How Monster Hunter Went From Japanese Phenomenon to Global Success

How Monster Hunter Went From Japanese Phenomenon to Global Success

A true sense of community made Monster Hunter a giant in Japan, and now fans believe the time has come for Monster Hunter to take on the world.

Not so long ago—a mere 15,000 years back, maybe—nothing made humans happier than gathering in close groups, taking up weapons, and strategizing how to track down, outsmart, and ultimately kill prey many times our size.

Here and now, we sit in artificially heated or cooled buildings while invisible data whizzes by our heads. If we're hungry, we hunt down a fast food restaurant. Modern conveniences are valuable, but it's still fascinating to look on documentaries following our ancestors as they conduct their yearly mammoth hunt. Back when food could take a bite out of you. Back when food-related mishaps involved crushed skulls and sliced tendons instead of a clerk forgetting to hold the pickles.

Don't drop your guard, though: A sandwich can still take a bite out of you.

Capcom's incredibly popular Monster Hunter series soothes our shallowly-buried urge to hunt down huge and dangerous trophies without the risk of snapped femurs, gouged eyeballs, or whatever else our ancestors struggled to avoid. The 14-year-old series emphasizes strategy, teamwork, and craftiness. Most Monster Hunter games can be played alone and offline, but it shines as a cooperative online challenge that brings friends together, which is why the series is a phenomenon in Japan.

Monster Hunter's enormous appeal as a social pastime is also one of the main reasons it failed to catch fire in North America until quite recently. Now, non-Japanese fans of the series are hard at work trying to woo new tribe members and make them feel welcome with a warmth that's not seen often enough in the gaming community. As noticeable hype bubbles up around the release of Monster Hunter: World, it's clear at least some of their efforts are paying off.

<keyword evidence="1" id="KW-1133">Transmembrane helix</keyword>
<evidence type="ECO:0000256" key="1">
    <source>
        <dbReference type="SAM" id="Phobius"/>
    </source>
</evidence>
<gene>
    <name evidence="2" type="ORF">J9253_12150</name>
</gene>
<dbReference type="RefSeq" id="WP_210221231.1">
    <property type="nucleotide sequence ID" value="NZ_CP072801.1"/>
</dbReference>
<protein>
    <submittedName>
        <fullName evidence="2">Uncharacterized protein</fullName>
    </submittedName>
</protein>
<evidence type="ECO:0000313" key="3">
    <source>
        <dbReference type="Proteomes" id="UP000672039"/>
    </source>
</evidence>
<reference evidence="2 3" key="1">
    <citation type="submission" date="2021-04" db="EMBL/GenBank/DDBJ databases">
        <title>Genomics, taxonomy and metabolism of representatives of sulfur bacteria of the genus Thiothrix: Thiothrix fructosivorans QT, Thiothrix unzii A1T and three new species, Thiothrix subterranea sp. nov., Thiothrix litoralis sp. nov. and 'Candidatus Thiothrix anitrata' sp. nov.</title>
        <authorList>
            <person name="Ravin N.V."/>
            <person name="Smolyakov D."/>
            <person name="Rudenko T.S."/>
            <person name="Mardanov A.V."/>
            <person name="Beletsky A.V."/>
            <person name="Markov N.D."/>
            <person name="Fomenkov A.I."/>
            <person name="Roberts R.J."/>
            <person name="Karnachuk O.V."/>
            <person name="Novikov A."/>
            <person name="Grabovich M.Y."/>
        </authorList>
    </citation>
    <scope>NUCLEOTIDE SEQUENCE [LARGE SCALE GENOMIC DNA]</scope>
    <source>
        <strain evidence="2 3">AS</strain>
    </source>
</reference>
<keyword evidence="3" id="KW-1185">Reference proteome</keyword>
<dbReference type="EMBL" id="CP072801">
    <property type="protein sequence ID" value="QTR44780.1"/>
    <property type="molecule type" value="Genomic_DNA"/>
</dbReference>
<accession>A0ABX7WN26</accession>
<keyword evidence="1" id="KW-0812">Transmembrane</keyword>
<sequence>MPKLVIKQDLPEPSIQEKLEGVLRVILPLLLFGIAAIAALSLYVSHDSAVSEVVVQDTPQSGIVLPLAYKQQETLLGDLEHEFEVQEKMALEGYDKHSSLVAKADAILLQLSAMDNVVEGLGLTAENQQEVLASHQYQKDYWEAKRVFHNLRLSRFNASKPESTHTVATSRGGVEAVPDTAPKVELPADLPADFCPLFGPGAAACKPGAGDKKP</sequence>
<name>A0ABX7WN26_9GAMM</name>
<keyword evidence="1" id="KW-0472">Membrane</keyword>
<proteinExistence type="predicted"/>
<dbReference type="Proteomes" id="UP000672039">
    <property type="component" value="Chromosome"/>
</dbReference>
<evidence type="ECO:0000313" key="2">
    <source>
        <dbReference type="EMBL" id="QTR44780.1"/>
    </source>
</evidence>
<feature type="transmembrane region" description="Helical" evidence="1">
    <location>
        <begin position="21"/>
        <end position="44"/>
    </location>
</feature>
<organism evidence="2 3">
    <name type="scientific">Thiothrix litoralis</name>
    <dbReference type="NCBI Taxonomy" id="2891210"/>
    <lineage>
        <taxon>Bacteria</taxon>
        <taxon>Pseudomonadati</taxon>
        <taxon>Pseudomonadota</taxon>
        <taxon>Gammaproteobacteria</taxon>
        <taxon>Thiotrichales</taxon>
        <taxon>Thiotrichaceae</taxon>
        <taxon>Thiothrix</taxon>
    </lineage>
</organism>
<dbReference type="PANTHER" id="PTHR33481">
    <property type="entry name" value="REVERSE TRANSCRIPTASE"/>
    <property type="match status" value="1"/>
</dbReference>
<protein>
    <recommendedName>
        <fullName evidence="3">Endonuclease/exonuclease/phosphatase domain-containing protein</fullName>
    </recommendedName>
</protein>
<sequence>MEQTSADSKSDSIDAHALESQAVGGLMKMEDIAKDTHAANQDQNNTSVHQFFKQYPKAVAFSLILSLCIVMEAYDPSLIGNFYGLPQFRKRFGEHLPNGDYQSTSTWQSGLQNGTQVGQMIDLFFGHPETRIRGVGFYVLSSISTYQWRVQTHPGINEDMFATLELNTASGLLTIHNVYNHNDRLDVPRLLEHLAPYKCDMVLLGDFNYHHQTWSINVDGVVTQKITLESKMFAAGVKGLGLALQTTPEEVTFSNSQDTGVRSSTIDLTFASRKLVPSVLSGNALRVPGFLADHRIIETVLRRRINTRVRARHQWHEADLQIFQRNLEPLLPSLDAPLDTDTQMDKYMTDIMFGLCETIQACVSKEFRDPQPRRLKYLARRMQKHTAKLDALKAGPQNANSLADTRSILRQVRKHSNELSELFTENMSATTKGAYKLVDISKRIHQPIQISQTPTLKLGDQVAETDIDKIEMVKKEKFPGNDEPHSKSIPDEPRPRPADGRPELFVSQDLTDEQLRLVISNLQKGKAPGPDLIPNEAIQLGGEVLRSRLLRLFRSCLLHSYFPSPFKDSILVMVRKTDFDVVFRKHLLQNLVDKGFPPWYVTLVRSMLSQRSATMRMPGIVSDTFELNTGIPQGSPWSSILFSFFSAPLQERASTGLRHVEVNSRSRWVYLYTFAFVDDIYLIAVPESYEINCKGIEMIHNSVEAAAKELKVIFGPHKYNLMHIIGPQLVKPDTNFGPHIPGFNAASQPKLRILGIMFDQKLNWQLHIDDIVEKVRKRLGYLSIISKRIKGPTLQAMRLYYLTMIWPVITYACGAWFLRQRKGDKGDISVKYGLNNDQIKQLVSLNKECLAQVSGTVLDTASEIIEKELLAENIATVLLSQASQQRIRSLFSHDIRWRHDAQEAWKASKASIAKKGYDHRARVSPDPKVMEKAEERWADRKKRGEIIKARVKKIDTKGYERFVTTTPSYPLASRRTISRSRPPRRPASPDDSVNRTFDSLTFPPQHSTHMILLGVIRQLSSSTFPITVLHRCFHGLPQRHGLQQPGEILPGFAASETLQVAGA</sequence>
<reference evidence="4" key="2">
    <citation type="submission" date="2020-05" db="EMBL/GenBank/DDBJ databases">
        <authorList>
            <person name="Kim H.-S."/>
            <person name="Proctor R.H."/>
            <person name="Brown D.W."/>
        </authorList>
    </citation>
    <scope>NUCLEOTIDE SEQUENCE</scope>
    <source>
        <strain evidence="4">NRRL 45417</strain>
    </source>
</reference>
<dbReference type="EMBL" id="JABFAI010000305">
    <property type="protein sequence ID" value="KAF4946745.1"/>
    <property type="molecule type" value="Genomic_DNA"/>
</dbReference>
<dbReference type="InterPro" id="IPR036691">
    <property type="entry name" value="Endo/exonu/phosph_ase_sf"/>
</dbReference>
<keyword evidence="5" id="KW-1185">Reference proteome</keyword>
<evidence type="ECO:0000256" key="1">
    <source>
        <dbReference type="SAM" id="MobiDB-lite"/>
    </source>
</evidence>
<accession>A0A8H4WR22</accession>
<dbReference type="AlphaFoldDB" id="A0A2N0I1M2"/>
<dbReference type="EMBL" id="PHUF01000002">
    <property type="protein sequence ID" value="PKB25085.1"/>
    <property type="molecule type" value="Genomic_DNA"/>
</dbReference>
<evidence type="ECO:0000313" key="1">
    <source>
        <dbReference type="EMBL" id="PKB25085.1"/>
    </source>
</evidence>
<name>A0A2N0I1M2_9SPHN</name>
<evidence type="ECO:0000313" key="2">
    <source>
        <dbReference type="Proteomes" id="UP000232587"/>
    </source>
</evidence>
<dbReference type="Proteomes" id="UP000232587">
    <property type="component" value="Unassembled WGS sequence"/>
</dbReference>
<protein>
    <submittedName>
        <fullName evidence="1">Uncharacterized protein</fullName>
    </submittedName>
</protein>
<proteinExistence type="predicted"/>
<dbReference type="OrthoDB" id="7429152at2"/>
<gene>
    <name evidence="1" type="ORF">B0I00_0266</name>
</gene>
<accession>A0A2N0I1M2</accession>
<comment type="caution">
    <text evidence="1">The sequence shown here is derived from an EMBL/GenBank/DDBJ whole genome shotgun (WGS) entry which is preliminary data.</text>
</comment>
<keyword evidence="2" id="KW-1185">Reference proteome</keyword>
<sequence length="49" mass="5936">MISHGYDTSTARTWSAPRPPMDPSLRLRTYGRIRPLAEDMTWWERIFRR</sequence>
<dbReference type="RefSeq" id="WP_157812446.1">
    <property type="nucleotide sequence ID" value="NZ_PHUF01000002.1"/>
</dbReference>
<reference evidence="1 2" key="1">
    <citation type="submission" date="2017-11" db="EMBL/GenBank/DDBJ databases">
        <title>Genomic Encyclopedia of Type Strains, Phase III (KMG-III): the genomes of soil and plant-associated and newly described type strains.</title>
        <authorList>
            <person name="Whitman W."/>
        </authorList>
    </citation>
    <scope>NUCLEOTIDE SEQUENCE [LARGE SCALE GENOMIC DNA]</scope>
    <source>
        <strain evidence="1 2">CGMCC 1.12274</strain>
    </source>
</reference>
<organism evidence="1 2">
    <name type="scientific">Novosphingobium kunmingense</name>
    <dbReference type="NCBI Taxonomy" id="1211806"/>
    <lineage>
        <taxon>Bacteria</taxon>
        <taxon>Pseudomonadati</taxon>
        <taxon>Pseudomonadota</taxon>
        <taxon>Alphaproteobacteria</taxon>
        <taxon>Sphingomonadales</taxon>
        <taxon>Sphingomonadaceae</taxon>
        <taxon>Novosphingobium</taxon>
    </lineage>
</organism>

Made in Japan for Japan

It's not hard to understand why Monster Hunter's been a slow burn in North America. Japan's densely-populated cities make it much easier for the country to collectively adopt a cooperative action game like Monster Hunter. North Americans are comparatively scattered across a sprawling continent. That makes finding fellow fans and getting together for some local monster-slaying a bit tough.

Monster Hunter in its most primal state. The textures were fuzzy, but the hunt was good.

But while Japan received Monster Hunter's 2004 debut fondly and it eventually sold a million copies, the premiere game for the PlayStation 2 lacked the necessary mobility to make it white-hot. See, Monster Hunter has always been tailored for cooperative online play. The first game lets you hunt monsters and acquire items and weapons online that you won't find in the single-player experience (Monster Hunter's PS2 servers shut down in 2007, making official online play impossible). Monster Hunter has a lot in common with Phantasy Star Online, another title popular with Japanese players in the mid-aughts: Both games involve teams of up to four players facing off against colossal foes, and both games found dedicated fanbases in Japan, even though console-based online games had yet to achieve widespread popularity.

Once Capcom started looking at the smaller picture, however, Monster Hunter began its rampage across Japan's popular culture. It has yet to slow down.

Pocket Monsters on the PSP

If the PlayStation 2 is a sliver of land where Monster Hunter first tested its new wings, then the PlayStation Portable (PSP) is the series' undisputed territory and hunting ground. To hear people who were in Japan when Monster Hunter Freedom (2006) and Monster Hunter Freedom 2 (2007) came to the PSP, the games' popularity had to be seen to be believed. USgamer's own Kat Bailey was living in Japan when Monster Hunter went nuclear, and she recalls how playing Monster Hunter on your PSP with your friends and co-workers was simply something you just did, no questions asked.